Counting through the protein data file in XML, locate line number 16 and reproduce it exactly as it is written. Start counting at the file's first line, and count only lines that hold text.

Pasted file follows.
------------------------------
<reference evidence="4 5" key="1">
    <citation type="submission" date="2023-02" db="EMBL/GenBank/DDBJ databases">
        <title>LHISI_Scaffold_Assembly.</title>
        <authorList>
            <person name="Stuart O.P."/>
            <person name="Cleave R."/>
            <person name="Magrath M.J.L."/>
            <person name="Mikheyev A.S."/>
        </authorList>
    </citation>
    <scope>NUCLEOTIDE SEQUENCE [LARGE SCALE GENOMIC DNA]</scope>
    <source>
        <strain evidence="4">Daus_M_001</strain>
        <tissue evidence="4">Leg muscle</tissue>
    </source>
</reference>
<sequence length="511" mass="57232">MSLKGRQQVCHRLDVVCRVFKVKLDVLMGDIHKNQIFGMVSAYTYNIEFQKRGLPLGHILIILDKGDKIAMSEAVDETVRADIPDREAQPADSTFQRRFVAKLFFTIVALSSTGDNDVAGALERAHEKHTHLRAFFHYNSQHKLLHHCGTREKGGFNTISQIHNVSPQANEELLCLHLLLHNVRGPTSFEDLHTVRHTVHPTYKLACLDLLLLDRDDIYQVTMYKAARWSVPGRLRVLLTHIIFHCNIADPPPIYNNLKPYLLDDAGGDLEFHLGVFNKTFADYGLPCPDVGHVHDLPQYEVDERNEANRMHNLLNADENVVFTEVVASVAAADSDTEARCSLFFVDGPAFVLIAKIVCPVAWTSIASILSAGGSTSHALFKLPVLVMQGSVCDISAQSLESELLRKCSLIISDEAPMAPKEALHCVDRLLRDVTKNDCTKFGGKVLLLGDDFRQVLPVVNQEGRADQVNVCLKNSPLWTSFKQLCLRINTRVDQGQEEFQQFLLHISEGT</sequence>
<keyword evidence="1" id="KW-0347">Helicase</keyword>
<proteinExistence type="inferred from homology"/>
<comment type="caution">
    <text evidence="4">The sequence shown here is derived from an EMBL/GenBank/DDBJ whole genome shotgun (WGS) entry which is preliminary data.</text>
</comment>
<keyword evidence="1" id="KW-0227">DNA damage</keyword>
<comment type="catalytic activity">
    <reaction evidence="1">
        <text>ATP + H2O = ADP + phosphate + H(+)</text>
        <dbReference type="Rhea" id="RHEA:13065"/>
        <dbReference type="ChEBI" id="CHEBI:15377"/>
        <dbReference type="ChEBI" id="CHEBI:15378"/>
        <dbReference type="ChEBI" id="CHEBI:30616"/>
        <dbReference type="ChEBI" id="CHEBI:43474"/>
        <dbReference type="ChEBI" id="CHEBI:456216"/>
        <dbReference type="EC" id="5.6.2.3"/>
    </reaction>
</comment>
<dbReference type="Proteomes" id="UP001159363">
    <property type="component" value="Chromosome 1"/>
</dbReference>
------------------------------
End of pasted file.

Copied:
</reference>